One of the struggles a sneakerhead may encounter, especially as of late, is an internal battle between wearing retro product versus current product. In fact, I myself seem to be wearing more and more retro product instead of the current technologically advanced sneakers.
I use to just break out the retro product when I was feeling nostalgic, but now I wear my Is, IVs and VIs multiple times a week. One exception is the Flyknit that I wear almost always, which helps offset the technology curve.
That begs the question:
When am I going to be able to update my choices with some new product that has more emphasis on technology?
Before I get into that, you need to know, I love my classic Jordans. But, they’ve always seemed to be more style over function, in my opinion. With the news of the entire Nike Kobe line being produced in limited quantities to help build up to the launch of the revolutionary Kobe 9, I got a little excited. Especially when it comes to the Kobe 5, as I think that might be the best-designed basketball shoe of all time, OF ALL TIME!
That brings me to a new dilemma…
How did Kobe get his product line retroed before LeBron?
I have argued that the Kobe line is the most innovative line in basketball history, as the emphasis on the design is solely function over form. But, I admit, it is shocking to me that Nike would shift the pendulum so far into the Kobe line when LeBron is the poster boy.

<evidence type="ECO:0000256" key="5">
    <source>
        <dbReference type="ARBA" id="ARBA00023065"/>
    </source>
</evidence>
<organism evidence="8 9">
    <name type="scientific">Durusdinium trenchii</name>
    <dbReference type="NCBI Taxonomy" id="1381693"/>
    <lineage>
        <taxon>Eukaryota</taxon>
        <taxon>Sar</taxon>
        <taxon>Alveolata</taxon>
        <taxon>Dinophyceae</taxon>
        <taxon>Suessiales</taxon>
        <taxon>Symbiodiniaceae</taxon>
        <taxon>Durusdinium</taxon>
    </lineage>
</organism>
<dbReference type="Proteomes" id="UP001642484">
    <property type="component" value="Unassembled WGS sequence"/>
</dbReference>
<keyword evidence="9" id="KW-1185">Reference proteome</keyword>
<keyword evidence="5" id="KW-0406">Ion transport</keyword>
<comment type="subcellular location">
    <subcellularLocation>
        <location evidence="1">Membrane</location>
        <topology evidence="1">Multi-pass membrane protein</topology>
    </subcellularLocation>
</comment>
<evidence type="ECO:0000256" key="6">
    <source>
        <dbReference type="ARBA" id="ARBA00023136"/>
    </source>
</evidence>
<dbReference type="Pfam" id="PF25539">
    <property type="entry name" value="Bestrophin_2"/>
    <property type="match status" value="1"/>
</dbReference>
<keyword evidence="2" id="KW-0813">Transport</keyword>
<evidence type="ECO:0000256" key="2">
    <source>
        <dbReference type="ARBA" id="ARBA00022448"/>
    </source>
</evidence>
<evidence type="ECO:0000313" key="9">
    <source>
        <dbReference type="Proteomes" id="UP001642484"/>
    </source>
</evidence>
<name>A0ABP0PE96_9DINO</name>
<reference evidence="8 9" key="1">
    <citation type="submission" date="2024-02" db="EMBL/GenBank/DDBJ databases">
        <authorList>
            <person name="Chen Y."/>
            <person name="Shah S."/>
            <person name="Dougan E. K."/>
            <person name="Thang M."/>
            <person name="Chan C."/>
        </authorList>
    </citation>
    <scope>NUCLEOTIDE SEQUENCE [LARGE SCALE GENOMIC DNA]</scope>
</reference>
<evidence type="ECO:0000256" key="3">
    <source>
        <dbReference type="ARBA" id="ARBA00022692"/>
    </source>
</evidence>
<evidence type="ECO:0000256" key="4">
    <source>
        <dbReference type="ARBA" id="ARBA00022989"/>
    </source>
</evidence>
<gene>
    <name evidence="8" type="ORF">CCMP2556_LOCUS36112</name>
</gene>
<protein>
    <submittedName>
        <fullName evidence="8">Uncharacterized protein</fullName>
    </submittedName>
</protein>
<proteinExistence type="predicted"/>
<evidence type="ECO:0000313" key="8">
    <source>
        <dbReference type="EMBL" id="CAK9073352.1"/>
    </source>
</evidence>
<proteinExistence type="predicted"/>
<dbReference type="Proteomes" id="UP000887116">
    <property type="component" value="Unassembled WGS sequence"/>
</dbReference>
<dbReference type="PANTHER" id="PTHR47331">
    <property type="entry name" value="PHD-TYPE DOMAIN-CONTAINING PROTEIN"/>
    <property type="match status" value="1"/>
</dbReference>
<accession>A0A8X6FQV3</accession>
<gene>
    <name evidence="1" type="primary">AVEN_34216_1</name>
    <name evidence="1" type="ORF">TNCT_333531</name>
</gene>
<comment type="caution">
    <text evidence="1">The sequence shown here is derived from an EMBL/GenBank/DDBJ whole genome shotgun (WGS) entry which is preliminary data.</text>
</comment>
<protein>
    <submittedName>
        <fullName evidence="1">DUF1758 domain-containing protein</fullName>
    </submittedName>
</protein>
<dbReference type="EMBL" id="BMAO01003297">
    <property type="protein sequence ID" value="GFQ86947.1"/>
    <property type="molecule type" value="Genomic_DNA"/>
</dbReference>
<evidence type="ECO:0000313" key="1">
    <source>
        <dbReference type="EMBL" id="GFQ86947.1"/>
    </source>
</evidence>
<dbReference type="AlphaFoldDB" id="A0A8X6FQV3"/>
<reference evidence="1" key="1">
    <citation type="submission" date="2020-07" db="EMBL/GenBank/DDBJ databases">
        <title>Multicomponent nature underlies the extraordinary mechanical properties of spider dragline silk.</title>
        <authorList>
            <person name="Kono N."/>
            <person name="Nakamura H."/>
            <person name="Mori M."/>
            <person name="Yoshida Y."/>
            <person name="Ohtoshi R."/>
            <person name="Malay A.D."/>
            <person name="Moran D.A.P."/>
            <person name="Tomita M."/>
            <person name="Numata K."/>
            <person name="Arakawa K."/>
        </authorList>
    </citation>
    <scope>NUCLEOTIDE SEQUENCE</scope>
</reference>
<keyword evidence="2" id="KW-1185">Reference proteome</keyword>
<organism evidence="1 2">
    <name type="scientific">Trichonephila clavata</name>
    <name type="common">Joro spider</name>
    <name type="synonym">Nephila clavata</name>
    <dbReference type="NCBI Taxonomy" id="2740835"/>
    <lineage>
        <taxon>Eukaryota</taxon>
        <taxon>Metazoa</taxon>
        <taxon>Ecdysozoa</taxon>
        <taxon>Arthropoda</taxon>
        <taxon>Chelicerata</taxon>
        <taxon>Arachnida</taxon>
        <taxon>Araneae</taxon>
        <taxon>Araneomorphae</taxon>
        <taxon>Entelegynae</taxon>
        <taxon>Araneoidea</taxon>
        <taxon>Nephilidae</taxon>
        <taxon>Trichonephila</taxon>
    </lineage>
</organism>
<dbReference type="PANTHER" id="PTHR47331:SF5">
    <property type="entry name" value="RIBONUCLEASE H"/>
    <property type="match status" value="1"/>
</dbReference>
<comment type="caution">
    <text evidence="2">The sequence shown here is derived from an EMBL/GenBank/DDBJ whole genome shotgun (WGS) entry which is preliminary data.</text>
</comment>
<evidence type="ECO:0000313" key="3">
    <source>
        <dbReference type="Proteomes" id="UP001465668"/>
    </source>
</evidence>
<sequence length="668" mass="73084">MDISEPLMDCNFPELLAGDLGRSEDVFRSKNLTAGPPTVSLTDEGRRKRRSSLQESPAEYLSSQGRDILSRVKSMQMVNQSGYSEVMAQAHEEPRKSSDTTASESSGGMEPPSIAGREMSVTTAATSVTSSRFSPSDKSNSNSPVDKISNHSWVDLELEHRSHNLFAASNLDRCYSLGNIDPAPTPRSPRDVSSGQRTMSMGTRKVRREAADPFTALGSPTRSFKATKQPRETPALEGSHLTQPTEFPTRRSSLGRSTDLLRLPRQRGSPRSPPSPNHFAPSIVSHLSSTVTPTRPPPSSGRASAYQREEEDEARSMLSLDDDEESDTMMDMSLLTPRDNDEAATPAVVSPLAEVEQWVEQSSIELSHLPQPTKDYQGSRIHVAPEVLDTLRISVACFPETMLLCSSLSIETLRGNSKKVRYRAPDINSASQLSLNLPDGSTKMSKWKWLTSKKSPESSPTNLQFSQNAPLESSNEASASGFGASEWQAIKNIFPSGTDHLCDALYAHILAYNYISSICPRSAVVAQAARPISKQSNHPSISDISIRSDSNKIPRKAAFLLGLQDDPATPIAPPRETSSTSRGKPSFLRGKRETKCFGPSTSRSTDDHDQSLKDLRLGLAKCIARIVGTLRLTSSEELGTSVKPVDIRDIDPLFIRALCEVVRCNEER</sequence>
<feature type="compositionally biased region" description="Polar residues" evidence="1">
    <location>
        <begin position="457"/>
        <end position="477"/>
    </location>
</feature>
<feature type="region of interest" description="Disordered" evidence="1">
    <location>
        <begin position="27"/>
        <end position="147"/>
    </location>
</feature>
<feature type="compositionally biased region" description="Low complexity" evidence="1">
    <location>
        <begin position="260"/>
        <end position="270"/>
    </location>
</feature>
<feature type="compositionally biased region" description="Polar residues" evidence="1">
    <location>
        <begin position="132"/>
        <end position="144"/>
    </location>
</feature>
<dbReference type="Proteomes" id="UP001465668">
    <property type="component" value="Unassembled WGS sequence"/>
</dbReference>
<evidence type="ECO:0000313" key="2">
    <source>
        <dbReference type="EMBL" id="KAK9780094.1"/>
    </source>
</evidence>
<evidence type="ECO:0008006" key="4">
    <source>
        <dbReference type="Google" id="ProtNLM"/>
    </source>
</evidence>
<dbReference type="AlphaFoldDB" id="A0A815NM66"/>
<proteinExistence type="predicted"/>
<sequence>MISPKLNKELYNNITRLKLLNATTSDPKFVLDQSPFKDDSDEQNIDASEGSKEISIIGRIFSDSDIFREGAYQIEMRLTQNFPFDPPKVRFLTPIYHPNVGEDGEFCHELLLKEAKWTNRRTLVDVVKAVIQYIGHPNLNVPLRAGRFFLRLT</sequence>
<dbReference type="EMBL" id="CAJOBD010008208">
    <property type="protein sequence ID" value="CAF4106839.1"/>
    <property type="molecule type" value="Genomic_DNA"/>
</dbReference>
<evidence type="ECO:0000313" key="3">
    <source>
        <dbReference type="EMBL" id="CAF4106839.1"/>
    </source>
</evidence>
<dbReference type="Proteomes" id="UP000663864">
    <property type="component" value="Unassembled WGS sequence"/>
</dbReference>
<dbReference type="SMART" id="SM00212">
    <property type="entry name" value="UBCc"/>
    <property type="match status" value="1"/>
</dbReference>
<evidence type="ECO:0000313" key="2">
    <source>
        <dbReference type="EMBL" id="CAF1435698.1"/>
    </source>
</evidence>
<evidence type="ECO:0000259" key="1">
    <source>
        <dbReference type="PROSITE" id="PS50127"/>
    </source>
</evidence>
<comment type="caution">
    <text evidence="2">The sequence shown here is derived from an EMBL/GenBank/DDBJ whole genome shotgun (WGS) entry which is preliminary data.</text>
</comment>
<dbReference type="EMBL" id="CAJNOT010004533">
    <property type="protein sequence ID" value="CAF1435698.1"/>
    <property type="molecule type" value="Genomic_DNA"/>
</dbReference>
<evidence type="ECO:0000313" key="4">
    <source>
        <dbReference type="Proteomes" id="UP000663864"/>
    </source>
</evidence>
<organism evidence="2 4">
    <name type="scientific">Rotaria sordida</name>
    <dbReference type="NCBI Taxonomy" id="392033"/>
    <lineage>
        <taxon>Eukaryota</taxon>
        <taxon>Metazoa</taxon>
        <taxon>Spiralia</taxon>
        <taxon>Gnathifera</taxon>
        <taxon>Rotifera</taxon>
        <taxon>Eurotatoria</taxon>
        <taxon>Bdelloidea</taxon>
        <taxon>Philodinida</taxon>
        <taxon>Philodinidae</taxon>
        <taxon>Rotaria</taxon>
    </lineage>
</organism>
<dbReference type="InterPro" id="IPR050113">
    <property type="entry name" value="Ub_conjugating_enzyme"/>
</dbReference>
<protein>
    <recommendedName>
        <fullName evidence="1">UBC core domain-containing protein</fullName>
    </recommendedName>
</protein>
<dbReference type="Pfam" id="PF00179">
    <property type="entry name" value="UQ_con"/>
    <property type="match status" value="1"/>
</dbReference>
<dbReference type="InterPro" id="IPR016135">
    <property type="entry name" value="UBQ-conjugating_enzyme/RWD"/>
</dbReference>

The LeBron line has many classics, as does the Kobe line, both undeniably so. But, as I see it, there is one drastic difference between the footwear lines of these two superstars.
It seems like more often than not, the people that buy the Kobe product hit the court running and the people that buy the LeBron product hit the streets walking.
If that observation were true, then it would seem to make more sense to retro the LeBron line over the Kobe line. By putting out a super limited run of the Kobe 1-8, you may not be hitting that performance-minded consumer, however that consumer is the typical LeBron consumer. The LeBron consumer wants limited product that is bold and over-the-top. They want releases that are similar to the Championship Packs, packs that caters to their buying and collecting habits.
The Kobe consumer wants product that excels on the court. They want it to be original and dynamic in its aesthetic, but most importantly, it has to be court-proven. Outside of Los Angeles, collecting Kobe product doesn’t seem to be the most popular thing.
What does this release mean?
Needless to say, I am very interested to see how this release pans out. I think if it is successful, perhaps it will only open the LeBron line to retro product sooner than we might expect. It will also be a bigger test for the Kobe line and its viability to survive after he retires.
We now know Kobe has at least two more years of playing, but can retros help Kobe’s sneakers live forever the way Air Jordans have before him, or will it take a groundbreaking design in the form of the Kobe 9 to make that happen?
Other posts by Brett Golliff:
- Vis(ual) Tech(nology)
- Sneaker Glossary
- Signature Theory
- 11 Basketball Shoes to Watch for this Season